When we first started our trip, I had a little mental list (and budget set aside) for a few things I intended to pick up along the way. It was only a small list, I am not really given to souvenir shopping and this trip was quite importantly a chance to de-couple a bit from the material world. But I did like the idea of investing in a few quality pieces, unique embodiments of cultural experiences if you will, where the shopping would be as much part of the travel experience. To date I have only crossed a single item off this list, a small Tibetan Mandala (Thanka) from Nepal, I had also planned to buy a drum in Africa, but nothing really grabbed me there unfortunately and of course I felt compelled to pick up a carpet in Iran. Given Persian carpets are universally considered to be the best in the world, I did not want to pass up the opportunity when making all that effort to actually travel though Iran, it just seemed the logical thing to do.
Now, I know nothing about carpets really and had done no real research. Up against sellers with thousands of years of history, expertise and skill behind them, this was not a particularly thrilling prospect. Fortunately though, I had a partner in crime. Victor, a great mate from Tokyo had dropped by to join us for the Iranian leg of our adventure and was able to bring a sprinkling of knowledge, some basic background and most importantly some fresh enthusiasm to the quest. Keen as we were though, we still had no reference points in terms of prices, style preferences or quality, so when we spied an expensive looking Iranian carpet trader in a mall in Dubai, we ducked in for a bit of a sighter and practice run.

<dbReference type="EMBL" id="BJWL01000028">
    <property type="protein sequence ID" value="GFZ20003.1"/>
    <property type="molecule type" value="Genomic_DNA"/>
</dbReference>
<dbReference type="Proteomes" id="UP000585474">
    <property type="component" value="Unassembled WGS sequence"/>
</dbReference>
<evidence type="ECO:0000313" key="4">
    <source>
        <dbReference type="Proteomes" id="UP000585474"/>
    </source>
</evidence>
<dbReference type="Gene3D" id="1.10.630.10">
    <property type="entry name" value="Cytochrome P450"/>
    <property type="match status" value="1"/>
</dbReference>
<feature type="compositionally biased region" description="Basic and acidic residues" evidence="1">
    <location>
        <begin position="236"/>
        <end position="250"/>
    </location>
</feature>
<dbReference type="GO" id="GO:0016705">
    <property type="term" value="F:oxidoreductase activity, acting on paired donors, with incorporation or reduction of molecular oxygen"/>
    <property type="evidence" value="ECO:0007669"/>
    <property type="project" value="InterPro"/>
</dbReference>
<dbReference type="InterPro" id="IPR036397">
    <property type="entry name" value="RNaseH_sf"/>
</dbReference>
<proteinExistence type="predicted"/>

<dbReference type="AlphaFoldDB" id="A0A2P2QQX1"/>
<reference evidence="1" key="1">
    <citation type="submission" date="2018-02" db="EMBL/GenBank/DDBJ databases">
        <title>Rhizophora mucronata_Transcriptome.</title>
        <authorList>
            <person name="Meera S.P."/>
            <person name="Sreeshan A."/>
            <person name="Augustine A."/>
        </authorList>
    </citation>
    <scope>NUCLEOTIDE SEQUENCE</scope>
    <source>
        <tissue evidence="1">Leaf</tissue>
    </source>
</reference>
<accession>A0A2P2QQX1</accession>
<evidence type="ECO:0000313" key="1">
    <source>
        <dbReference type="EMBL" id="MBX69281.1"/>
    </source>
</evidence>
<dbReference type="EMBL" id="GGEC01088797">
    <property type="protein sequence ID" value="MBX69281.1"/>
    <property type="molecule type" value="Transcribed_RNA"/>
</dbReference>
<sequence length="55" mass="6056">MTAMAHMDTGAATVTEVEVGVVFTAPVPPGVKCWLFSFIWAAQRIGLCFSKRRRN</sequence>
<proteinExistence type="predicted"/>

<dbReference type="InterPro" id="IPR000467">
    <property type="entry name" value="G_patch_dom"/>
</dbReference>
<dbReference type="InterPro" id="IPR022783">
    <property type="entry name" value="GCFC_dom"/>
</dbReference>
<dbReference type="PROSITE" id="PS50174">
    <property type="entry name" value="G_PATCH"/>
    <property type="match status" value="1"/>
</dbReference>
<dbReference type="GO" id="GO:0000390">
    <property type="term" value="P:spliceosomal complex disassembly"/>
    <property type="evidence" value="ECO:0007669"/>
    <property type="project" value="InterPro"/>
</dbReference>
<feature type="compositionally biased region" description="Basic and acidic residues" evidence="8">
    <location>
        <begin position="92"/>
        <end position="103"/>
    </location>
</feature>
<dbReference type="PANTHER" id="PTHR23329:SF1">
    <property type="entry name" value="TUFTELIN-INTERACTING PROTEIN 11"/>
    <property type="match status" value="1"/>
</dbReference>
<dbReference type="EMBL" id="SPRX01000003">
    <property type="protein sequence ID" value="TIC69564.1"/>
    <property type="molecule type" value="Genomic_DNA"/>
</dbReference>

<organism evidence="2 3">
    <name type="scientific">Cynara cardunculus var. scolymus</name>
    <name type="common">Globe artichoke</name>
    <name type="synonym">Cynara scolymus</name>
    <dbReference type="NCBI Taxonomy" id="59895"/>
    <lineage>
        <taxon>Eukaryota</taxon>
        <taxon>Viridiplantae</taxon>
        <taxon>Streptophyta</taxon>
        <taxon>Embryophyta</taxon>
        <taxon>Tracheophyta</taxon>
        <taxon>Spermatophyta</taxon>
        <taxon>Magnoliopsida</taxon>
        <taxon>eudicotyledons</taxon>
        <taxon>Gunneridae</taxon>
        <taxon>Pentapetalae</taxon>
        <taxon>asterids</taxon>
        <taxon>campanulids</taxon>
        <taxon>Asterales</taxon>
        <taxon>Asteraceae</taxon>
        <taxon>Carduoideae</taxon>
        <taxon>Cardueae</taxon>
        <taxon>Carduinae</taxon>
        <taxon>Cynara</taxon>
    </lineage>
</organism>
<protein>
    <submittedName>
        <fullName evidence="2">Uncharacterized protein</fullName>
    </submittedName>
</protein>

Carpet shops all tend to operate on a fairly basic formula. You walk into a shop with something interesting in the window or on the walls and starting looking around rather intelligently. The seller will then get excited, offer you a seat and most likely some tea and then start digging into his many piles of carpets. As he opens specific pieces up, he will hold them out and displaying them on the floor, stacked one on top of another into a large pile. Initially he goes through a wide sample of his inventory and as you make a show of appraising each piece, he tries to get a feel for what you are after so he can narrow down the style of carpets you might be in most interested in. When you have both worn out the options, he then goes back through the large pile on the floor one by one discarding any you don’t like. The final pieces are then isolated for your consideration and initial prices are given and more detail provided on the respective carpets background, key features. If something does take your fancy, then the negotiation process begins.
What you are interested in is the tricky bit. Carpets tend to come in 3 sizes big, medium and prayer mats (small) and there are thousands of different designs. A few decades ago there were as many as 7 million people making carpets in Iran and carpet shops are just about everywhere, dominating large sections of every bazaar. These days we heard that the number of people has declined to under 1.5 million, but its’ still a lot of people and given that some of the better carpets can take many months to a year to create, its a huge income provider.